Thursday, July 6, 2017

Creating Your Comfort Zone


Providing thermal comfort for occupants is a primary goal of any air-distribution system. Industry guidelines offer designers a roadmap on how to attain those goals along with meeting codes such as LEED. ASHRAE Standard 55-2013 Thermal Environmental Conditions for Human Occupancy and ASHRAE Standard 62.1-2010 Ventilation for Acceptable Indoor Air Quality are two such guidelines. These standards can help optimize the health, comfort and energy efficiency in buildings.

Defining ASHRAE Standards
The occupied zone is defined by ASHRAE 55-2013 as: The region normally occupied by people within a space, in absence of known occupants, generally considered to be between the floor and 6 ft. level above the floor and more than 3.3. ft. from outside walls/windows or fixed heating, ventilation, or air-conditioning equipment and 1 ft. from internal walls.

An adequate supply of ventilation air to the space’s breathing zone is also a design requirement. Ventilation air is defined by ASHRAE 62.1 2016 as: That portion of supply air that is outdoor air plus any recirculated air that has been treated for the purpose of maintaining acceptable indoor air quality. And the breathing zone is the region within the occupied space between planes, 3 and 72 inches above the floor.

Thermal Comfort: Not One-Size-Fits-All
Thermal comfort does not come in a one-size-fits-all variety. There are a number of factors to consider when creating conditions for thermal comfort, including:
Temperature: ASHRAE 55 requires allowable vertical air temperature difference between head and ankles to be no more than 5.4F (3.0 C).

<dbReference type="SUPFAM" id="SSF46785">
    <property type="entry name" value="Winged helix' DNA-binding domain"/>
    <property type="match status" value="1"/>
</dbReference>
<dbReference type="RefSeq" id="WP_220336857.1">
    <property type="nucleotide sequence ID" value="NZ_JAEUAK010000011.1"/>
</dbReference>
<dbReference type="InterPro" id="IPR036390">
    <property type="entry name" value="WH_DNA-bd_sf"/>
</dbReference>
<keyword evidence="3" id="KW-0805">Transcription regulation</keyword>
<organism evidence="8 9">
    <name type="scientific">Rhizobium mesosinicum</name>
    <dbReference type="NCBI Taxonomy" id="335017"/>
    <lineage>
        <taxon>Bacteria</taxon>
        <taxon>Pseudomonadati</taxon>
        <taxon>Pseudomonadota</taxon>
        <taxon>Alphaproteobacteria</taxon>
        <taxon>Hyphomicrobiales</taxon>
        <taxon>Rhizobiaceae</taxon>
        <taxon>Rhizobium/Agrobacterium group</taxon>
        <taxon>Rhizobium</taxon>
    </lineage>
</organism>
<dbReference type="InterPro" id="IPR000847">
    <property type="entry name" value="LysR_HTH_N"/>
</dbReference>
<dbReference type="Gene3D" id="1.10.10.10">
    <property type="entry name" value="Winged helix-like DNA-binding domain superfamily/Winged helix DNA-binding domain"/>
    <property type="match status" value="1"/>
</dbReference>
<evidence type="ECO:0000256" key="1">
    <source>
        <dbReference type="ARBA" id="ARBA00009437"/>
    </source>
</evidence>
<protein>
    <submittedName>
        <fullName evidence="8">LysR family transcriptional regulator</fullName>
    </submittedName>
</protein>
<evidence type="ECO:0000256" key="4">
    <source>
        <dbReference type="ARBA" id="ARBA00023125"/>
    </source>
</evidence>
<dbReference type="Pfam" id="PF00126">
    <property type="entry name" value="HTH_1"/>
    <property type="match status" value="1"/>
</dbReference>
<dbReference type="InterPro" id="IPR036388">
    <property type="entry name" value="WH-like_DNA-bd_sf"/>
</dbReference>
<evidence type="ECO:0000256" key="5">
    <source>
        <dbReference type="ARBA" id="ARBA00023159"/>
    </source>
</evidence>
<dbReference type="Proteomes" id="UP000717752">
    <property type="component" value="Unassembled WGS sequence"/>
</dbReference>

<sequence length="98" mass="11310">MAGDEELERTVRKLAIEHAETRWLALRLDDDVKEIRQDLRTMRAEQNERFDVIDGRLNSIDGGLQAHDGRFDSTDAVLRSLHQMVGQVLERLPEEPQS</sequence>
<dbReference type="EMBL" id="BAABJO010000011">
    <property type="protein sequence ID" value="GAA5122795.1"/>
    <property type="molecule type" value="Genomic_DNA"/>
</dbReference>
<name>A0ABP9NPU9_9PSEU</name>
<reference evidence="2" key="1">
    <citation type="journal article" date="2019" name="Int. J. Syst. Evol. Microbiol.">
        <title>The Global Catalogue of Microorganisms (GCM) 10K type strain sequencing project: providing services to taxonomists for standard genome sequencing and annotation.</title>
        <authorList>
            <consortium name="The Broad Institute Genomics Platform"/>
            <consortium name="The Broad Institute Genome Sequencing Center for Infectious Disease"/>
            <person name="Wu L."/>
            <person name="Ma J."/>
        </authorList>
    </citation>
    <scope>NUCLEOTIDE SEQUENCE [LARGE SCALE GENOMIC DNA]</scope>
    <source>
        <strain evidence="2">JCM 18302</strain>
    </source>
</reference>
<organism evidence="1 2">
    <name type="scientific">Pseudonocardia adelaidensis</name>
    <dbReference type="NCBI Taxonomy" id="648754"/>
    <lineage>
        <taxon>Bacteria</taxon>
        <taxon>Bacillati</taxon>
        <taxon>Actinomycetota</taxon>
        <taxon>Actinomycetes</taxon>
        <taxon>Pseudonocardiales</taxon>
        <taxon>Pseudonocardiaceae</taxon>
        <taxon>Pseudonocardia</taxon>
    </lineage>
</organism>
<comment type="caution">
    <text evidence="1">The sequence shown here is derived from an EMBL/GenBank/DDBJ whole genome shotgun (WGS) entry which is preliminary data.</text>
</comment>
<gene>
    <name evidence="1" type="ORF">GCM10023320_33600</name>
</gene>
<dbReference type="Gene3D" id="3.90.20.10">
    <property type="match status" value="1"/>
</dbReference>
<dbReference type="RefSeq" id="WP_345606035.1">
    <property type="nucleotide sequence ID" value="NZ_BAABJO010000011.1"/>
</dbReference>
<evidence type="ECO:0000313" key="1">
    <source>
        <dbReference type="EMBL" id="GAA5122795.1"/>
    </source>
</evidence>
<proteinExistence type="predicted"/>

Humidity: There is no defined range of humidity level but the dew-point temperature is required to be less than 62.2 F.
Clothing insulation: Keep in mind the range of operative temperatures where people wearing lighter clothing (shorts, skirts, short-sleeve shirts, etc.) and heavier clothing (pants, long-sleeve shirts, etc.) is narrow.
Air velocity: Spatial velocities should be less than 50 feet per minute (fpm) during cooling mode and less than 30 fpm during heating mode.
Activity level of the occupants: An office's metabolic rate is typically between 1.0 (sedentary) to 1.3 (casual movement)
 Remember: These factors don’t operate in vacuums; they’re interconnected when determining a space’s occupant comfort. Commercial buildings use three common methods of air distribution, each of which address the above factors differently. They are:
Partially mixed (most underfloor air distribution systems)
Fully mixed (overhead distribution)
Fully stratified (displacement ventilation)
Partically mixed system shown above

Partially Mixed
Conserving energy by comfort-conditioning a space’s lower occupied level and stratifying its upper level is the goal of partially mixed systems. Swirl diffusers or rectangular-shaped outlets that deliver conditioned air from the plenum under the floor help enable occupant comfort.

A challenge for these systems are perimeter zones for partially mixed systems. For one, the loads are dynamically changing due to outdoor solar and air temperature changes. And two, choosing outlets limit the throw of the air pattern present a design hurdle. Placing a low-profile fan-powered terminal unit below the floor near the perimeter is one way of designing for perimeter zone control.